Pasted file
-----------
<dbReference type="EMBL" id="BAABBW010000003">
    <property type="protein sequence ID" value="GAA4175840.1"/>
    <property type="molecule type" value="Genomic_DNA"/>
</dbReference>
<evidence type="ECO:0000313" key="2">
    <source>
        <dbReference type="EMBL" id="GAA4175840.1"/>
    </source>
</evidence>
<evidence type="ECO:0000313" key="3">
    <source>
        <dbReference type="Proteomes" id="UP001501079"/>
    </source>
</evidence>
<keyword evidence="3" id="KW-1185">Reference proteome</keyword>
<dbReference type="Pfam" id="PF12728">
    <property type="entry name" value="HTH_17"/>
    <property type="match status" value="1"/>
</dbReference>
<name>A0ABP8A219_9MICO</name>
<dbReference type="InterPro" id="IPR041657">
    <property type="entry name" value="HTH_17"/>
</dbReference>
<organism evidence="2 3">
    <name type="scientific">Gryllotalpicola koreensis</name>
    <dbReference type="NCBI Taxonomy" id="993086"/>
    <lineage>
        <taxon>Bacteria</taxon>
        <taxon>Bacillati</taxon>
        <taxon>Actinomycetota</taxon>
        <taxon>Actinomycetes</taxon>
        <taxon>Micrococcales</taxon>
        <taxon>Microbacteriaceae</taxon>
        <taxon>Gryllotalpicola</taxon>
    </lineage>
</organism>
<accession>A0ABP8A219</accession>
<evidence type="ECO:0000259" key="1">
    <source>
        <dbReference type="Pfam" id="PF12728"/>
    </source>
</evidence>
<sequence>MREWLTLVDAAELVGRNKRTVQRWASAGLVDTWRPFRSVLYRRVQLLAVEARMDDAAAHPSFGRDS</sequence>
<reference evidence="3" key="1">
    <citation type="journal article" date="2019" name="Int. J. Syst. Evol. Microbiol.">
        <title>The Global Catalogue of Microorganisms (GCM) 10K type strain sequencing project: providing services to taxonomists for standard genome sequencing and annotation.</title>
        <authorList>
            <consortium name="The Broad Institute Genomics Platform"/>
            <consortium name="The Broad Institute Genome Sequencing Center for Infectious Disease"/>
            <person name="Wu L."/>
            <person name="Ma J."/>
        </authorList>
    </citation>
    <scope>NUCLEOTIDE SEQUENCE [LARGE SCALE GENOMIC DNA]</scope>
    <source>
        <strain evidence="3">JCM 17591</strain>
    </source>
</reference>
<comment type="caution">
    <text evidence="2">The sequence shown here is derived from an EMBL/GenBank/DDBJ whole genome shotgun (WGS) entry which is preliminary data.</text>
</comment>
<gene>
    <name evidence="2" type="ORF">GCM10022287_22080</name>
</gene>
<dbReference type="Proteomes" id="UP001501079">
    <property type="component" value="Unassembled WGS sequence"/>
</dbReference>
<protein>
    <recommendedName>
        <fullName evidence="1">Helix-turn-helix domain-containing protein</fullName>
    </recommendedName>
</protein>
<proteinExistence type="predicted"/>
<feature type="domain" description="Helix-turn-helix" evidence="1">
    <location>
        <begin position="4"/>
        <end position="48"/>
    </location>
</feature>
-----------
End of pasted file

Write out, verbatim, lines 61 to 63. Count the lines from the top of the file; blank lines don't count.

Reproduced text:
</comment>
<gene>
    <name evidence="2" type="ORF">GCM10022287_22080</name>